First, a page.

The world of big data is not limited to business cases - the power of machine learning has been used to advise farmers and compose chorales, as broadcaster and maths professor Dr Hannah Fry points out
It’s recognised that analysing big data sets to reveal patterns and trends is traditionally the realm of banking, business and computer science.
However, the use and usefulness of data has stretched far beyond these areas, and the application of data analytics and machine learning have sprung up in many unusual places.
Dr Hannah Fry, presenter of TV science show Tomorrow’s World and mathematics professor at University College London, shared some examples at the Gartner Data and Analytics Summit in London today.
They ranged from using pigeon power in detecting malignant tumours to “Fitbits for cows” that help dairy farmers breed female calves.
Unusual ways of using data
Using a flock of pigeons to detect malignant tumours
A study into the diagnosis of breast cancer in 2015 decided on unusual test subjects for its experiments.
Scientists from the University of Iowa, in the US, took 16 pigeons and trained them to decide whether mammograms showed malignant or benign tumours.
The pigeons were able to provide their diagnosis by pecking on the left or right of the screen and were rewarded with food for a correct answer.
After two weeks of training, the birds were able to correctly identify the tumours in 85% of cases and, if a group average was used to “flock-source” the diagnosis, the accuracy increased to 99% – which is comparable to a fully trained pathologist.
Composing music with AI
Creativity is often considered a human domain and something that computers are not capable of.
However, with the correct data, it is possible to make an algorithm come up with a convincing imitation.
David Cope, a music professor at the University of California, has been working at the intersection of music and AI since the 1980s.
In his study, Experiments in Musical Intelligence, he began by inputting the large body of work of famed German composer Johann Christian Bach as data into a computer programme.
The AI then used the laws of probability to compose a simple arrangement by calculating which chords were likely to follow the first.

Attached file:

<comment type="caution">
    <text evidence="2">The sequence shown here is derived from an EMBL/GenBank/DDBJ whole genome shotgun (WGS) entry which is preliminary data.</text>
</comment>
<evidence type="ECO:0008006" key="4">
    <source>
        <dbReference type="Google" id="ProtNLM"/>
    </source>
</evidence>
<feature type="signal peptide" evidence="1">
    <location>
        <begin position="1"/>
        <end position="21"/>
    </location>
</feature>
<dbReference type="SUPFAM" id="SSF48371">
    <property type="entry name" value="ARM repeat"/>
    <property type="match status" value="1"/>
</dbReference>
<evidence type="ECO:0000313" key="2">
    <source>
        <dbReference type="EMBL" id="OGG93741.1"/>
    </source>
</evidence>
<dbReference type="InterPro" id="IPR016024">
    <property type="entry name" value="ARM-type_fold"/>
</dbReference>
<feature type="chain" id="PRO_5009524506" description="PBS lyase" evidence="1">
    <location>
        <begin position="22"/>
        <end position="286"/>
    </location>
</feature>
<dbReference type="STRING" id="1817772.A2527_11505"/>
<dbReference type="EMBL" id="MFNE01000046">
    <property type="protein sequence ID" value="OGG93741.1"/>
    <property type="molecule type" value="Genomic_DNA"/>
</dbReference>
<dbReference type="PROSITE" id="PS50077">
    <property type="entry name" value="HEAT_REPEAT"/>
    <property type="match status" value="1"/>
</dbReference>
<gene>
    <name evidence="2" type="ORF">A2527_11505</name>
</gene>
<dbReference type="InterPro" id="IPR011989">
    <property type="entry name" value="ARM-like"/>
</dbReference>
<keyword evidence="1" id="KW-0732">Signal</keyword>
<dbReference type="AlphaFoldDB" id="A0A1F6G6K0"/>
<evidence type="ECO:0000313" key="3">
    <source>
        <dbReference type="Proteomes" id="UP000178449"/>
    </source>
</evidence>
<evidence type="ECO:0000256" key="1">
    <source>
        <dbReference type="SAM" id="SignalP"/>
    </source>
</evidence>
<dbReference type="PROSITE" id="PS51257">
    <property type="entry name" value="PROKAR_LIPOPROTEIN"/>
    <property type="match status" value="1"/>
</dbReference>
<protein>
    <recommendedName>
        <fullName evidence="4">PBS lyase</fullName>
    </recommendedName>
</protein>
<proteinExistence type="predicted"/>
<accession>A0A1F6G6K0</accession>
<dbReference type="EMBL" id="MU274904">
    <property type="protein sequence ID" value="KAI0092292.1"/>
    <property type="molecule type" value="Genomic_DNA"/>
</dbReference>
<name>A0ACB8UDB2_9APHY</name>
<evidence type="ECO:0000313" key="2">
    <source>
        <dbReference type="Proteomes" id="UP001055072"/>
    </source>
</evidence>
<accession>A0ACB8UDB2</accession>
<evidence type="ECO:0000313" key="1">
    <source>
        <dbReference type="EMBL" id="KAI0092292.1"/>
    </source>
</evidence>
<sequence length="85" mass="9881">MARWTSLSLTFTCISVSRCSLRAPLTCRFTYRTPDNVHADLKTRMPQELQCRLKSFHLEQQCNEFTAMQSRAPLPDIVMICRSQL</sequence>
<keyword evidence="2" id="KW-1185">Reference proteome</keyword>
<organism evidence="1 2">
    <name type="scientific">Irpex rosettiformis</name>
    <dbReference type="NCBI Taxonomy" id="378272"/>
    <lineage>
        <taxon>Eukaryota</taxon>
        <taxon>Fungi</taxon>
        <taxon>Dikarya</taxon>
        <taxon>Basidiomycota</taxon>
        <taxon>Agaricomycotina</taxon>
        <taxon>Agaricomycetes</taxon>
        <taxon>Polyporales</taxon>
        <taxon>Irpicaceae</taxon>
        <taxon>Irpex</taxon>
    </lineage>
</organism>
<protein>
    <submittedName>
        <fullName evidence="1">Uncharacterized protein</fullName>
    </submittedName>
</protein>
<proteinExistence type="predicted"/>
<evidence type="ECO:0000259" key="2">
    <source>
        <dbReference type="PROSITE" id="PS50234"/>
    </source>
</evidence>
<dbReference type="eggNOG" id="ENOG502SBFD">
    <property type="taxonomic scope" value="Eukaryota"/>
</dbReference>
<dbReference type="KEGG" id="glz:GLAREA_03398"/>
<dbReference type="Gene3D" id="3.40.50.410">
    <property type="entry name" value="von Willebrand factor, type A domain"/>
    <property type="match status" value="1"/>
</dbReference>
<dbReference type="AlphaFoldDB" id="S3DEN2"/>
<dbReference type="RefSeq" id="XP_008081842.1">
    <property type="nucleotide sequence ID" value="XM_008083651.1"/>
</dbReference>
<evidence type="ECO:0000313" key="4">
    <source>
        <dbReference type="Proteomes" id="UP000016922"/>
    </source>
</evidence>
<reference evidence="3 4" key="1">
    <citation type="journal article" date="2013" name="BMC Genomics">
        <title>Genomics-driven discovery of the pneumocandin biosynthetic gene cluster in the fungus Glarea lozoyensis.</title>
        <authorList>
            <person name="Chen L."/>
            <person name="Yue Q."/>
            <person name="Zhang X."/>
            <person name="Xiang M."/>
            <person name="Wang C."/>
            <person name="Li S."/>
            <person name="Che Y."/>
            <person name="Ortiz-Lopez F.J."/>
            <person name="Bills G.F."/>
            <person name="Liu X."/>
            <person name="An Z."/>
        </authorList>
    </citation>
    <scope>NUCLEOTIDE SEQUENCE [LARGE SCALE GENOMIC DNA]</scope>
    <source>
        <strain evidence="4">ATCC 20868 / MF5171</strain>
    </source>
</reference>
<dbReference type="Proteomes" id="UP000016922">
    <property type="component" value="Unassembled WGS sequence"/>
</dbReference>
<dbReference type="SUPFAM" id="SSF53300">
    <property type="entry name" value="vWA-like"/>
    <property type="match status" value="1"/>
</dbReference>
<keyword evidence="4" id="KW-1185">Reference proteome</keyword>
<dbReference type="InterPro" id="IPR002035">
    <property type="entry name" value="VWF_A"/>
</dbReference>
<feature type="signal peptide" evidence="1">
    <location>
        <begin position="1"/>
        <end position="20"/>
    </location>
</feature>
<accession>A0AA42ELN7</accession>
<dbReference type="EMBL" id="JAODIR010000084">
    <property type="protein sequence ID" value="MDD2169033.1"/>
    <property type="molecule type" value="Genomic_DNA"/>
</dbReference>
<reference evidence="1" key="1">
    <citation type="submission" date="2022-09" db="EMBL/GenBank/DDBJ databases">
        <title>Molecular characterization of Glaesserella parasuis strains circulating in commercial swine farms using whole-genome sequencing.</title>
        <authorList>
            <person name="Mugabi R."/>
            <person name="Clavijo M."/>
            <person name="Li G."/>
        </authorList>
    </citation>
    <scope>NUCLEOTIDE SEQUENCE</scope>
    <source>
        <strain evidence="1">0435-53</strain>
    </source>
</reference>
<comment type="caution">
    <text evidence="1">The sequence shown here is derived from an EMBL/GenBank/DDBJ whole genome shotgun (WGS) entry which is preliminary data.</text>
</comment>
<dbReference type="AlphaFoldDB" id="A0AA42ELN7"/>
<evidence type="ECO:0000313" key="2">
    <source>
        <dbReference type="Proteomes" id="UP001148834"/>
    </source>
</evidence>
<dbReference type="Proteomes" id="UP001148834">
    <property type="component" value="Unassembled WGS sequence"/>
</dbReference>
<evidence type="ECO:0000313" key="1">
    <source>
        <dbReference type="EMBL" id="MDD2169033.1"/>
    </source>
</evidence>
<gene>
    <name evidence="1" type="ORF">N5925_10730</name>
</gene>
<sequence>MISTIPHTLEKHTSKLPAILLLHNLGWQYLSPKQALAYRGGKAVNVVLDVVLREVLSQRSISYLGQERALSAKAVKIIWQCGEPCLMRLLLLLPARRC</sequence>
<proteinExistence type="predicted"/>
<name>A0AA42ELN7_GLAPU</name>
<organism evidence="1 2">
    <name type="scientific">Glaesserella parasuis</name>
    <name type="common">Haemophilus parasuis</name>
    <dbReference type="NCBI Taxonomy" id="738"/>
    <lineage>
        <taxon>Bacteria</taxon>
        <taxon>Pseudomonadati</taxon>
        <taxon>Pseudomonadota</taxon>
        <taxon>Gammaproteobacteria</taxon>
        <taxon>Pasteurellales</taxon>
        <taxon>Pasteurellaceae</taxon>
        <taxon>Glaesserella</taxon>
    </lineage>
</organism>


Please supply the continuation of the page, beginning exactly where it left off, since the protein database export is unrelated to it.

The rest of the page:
The result was convincing enough to fool half the audience at the Gartner event in London that the machine’s rendition was actually composed by Bach.
Using data to farm cows
Another unlikely example of how invaluable data can be is in the dairy industry.
Female cows provide much greater profitability for dairy farmers than bulls – given that only one of them can produce milk.
The laws of nature suggest that the likelihood of a cow giving birth to a male or female calf is roughly 50/50.
However, scientists found these odds vary dependent on when the calf is conceived.
In order to increase the chances of a cow conceiving a female calf, a farmer should artificially inseminate the cattle as soon as it goes into heat.
A key sign that a cow is about to go into heat is that it becomes more active and begins pacing the field.
This has led some dairy farmers to put pedometers on their cattle to determine when is best to artificially inseminate them.
Data from the pedometers is sent to a computer, running a simple machine learning algorithm that will notify farmers when the cow has gone into heat.
A number of businesses, such as Afimilk, develop neck and leg sensors – dubbed “Fitbits for cows” – to aid farmers.
Warnings of over-reliance on data
Big data and AI are two of the business buzzwords that are currently dominating the discourse.
Although they have the potential to transform many industries – with business insight firm Gartner predicting AI will deliver $2.9tn (£2.2tn) in business value by 2021 – Dr Fry was keen to remind the audience of their limitations.
She said: “If you take a sheep and put it in an unusual situation, image recognition software labels it as a cat sitting on a wooden fence.
“If you take a goat and put it in a tree, the algorithm thinks it must be a bird.
“The point I’m trying to make here is that we have these machines that can do some really remarkable things but they’re also capable of making mistakes because they don’t see the world in the same way that we do.
“If we put flawed machines in positions of power, we have to think very carefully about what happens when things go wrong.
“We need to acknowledge the fact there are things that humans are bad at and build our technology around those things.”